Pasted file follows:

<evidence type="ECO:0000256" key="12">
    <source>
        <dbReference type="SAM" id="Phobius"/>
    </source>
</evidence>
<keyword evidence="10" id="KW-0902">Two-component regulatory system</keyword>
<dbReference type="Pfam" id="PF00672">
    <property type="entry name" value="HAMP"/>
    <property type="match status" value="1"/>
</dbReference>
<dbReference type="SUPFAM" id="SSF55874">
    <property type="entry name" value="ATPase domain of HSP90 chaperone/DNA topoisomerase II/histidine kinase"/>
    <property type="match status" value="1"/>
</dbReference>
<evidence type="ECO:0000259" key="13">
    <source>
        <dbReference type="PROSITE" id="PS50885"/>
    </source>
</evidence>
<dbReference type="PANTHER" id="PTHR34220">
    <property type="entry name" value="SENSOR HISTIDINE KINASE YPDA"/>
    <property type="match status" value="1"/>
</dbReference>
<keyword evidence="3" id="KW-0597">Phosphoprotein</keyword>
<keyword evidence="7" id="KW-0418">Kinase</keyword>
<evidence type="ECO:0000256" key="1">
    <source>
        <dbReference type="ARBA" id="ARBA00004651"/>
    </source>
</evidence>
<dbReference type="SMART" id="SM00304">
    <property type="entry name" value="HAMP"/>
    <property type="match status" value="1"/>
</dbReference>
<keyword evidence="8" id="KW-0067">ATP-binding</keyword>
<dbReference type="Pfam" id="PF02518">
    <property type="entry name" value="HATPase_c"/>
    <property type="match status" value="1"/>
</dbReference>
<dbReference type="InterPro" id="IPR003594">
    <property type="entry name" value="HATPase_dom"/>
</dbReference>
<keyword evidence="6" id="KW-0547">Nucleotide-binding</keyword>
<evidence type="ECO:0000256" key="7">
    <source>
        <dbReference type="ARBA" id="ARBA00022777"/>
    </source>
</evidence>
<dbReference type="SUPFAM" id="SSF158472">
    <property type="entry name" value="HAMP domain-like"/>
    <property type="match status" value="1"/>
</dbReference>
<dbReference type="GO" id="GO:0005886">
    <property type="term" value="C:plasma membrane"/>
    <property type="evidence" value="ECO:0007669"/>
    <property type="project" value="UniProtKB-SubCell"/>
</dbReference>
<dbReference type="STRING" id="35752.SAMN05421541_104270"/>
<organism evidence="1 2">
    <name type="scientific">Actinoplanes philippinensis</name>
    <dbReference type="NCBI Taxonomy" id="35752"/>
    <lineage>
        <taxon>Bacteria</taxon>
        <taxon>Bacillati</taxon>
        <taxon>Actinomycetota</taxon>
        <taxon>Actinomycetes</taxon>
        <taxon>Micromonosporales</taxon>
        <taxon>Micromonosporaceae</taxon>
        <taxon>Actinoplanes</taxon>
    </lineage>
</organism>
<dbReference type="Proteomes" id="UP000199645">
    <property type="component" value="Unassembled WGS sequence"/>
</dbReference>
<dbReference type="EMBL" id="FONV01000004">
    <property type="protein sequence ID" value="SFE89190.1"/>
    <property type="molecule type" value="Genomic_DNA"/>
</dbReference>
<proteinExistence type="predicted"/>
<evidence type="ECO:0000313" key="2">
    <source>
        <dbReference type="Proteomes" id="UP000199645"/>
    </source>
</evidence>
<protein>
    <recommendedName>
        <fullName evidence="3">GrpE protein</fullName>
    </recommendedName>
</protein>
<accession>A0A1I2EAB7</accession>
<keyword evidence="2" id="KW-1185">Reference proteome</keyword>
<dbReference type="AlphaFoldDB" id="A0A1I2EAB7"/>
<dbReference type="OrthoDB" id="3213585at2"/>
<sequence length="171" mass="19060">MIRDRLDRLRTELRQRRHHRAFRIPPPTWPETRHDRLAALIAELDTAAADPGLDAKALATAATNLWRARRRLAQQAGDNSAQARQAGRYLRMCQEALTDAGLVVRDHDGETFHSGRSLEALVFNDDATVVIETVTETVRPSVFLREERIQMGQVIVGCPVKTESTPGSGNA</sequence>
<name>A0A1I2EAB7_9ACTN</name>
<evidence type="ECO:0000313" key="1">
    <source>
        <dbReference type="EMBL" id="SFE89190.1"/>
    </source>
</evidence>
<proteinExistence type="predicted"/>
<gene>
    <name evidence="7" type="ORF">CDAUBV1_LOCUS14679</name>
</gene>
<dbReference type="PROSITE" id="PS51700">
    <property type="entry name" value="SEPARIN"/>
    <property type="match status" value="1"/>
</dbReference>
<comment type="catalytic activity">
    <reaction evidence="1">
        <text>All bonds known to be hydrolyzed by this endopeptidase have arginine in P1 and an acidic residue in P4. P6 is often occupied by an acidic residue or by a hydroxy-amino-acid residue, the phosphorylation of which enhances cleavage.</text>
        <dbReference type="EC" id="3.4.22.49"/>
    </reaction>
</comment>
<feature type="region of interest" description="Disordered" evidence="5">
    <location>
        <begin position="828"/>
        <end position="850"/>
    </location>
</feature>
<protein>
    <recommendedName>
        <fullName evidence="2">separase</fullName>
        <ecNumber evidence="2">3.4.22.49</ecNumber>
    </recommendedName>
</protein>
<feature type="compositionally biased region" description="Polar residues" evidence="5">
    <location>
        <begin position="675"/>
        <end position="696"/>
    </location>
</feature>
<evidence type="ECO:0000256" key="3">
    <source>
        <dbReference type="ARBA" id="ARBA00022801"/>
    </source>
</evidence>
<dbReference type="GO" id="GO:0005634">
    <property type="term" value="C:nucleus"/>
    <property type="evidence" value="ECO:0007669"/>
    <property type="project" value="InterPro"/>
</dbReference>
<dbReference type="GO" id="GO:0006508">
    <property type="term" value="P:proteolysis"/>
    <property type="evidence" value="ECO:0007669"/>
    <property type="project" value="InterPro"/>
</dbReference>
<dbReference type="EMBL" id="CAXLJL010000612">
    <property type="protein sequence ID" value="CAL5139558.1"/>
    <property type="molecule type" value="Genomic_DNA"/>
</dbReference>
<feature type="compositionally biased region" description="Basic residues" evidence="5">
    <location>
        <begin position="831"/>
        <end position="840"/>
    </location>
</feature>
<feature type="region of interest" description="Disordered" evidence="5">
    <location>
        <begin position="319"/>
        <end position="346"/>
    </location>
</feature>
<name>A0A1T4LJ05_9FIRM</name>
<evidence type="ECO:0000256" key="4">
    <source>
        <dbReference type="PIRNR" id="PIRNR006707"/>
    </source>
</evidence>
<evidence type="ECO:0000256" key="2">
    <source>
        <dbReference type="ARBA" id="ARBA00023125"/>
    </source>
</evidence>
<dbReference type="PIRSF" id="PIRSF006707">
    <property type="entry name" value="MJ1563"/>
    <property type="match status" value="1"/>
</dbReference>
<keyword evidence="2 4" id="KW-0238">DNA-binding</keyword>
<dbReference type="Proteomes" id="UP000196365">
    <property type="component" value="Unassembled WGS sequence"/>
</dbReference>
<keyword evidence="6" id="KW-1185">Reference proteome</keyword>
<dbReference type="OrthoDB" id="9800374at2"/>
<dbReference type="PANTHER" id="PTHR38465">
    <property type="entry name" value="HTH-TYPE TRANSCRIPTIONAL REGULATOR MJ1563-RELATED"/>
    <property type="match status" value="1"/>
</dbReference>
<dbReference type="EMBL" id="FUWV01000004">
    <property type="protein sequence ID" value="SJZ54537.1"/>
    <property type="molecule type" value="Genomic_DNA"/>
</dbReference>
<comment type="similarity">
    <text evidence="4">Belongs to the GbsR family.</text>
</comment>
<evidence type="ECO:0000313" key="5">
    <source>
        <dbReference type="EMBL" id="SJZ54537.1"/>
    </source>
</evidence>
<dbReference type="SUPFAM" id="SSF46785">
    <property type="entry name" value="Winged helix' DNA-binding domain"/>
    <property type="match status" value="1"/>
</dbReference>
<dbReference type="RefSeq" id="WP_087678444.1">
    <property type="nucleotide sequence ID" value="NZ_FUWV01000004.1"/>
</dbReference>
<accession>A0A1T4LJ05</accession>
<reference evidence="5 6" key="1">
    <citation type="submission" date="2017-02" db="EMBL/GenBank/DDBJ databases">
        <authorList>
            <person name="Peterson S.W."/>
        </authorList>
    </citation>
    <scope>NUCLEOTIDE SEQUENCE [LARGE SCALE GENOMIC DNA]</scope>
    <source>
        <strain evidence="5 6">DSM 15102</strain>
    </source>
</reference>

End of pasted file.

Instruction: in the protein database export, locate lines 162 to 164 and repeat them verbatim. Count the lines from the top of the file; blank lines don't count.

    </location>
</feature>
<name>A0A1T4LJ05_9FIRM</name>